# Deriving Permeability from Cementation Exponent

Where porosity is the major parameter that influences static volumes, permeability is the main parameter with respect to dynamic performance. Permeability can be measured at different scales, ranging from well tests to core plug measurements. Because of the different scales, the results can sometimes disagree and obtaining a sufficiently large dataset to confidently understand the relationship between porosity and permeability is usually an expensive undertaking.

## Fundamental Permeability Principles

In the absence of extensive porosity-permeability measurements, an alternative approach to predict permeability from the rock character and porosity is required. Many models have been proposed to model permeability, both empirical and theoretical. One of the well-known fundamental correlations is the Kozeny equation which is derived by combining Poiseuille’s equation with Darcy’s law and solving for permeability. Where:

k = Permeability, millidarcy
φ = Rock porosity, fraction
τ = Tortuosity, dimensionless
r = Radius of capillary tubes, μm

The relationship reveals that permeability is a function of the rock porosity, tortuosity and the capillary tube radii. This drives three fundamental principles of permeability:

1. The greater the pore volume in a rock, the higher the permeability. For a given lithology, an increase in porosity corresponds to an increase in permeability.
2. Complex (poorly sorted sandstones or highly heterogeneous carbonates) lithologies have a higher permeability that arises from the tortuous flow paths that the fluid must follow.
3. The narrowest points through which fluid must flow (pore throats) have a strong influence on permeability.

## Modelled Permeability

The cementation exponent, being an electrically determined parameter, can be related to the flow path of electrical current through the more conductive water in the formation pore space. In this respect there is a physically similar basis between the cementation exponent and tortuosity. Since tortuosity is related to permeability through the theoretically derived Kozeny equation, it is reasonable to expect that there should also exist a relationship between the cementation exponent and permeability.

Nooruddin and Hossain (2011) proposed a modification to improve the handling of the tortuosity term based on the relationship between tortuosity, formation resistivity factor and cementation exponent that was derived from theoretical approaches by Wyllie and Rose (1950). The new tortuosity term was validated using the dataset and substitution of the term into the permeability model proposed by Hagiwara (1986). This model can be shown to have a similar form to Kozeny’s equation. By regressing the revised model against Hagiwara’s dataset, Nooruddin and Hossain obtained the following equation: Where:

k = Permeability, millidarcy
φ = Rock porosity, fraction
m = Cementation exponent
rt = Average pore throat radius, μm

This is effectively the Kozeny model reformulated to use cementation exponent instead of the theoretical tortuosity and pore throat sizes instead of capillary tube radii. As such it should be more applicable to real-world reservoir formations rather than just synthetic porous media.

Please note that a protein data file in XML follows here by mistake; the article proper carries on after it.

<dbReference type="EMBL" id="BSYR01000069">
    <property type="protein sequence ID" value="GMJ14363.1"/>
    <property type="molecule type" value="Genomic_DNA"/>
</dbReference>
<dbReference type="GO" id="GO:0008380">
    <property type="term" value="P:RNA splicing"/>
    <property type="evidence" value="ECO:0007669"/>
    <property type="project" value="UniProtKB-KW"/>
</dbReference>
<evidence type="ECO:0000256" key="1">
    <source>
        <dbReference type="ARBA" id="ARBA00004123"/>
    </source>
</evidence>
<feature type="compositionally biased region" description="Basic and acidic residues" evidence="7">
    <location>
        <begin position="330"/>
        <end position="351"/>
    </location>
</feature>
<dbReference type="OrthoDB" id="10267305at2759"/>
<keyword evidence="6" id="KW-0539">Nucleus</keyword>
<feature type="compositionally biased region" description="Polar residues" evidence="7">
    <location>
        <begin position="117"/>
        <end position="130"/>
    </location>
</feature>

In our simplistic rock model, we define the cementation exponent and the average pore body radius. To determine the average pore throat radius we must therefore first establish the pore geometry (rb/rt) and use this to calculate the pore throat size. The pore geometry can be derived from the cementation exponent and the porosity. To simplify matters further, we will assume a fixed porosity of 20% when determining the pore geometry from the cementation exponent.

This means that the applied model for permeability is a function of porosity, cementation exponent (akin to tortuosity) and pore throat size (derived from pore body size and cementation exponent). All three values have been shown by extensive research to be important drivers of permeability. By choosing appropriate cementation exponent and pore body size values to characterise the reservoir rock, it is possible to model any porosity-permeability relationship in a manner that is consistent with the physical assumptions. In other words, rather than just using a mathematical correlation based on a linear regression to measured datapoints, the porosity-permeability transform is based on the physical properties of the rock.

The capability of the chosen model to effectively model a variety of porosity-permeability transforms is tested. For sandstones the Pittman model suggests that permeability is a function of pore throat size. These relationships could be closely replicated using a cementation exponent of 1.0, and pore throat sizes of 0.1 μm (fine grain), 1 μm (medium grain) and 10 μm (coarse grain) pore throat sizes. Whilst the correlations do not match exactly, they are reasonably close. Use of a cementation exponent in the range 1.8 to 2.0 should therefore lead to a reasonable predictive performance for sandstones. Figure 1: Match of modelled permeability equation against Pittman pore throat size equation.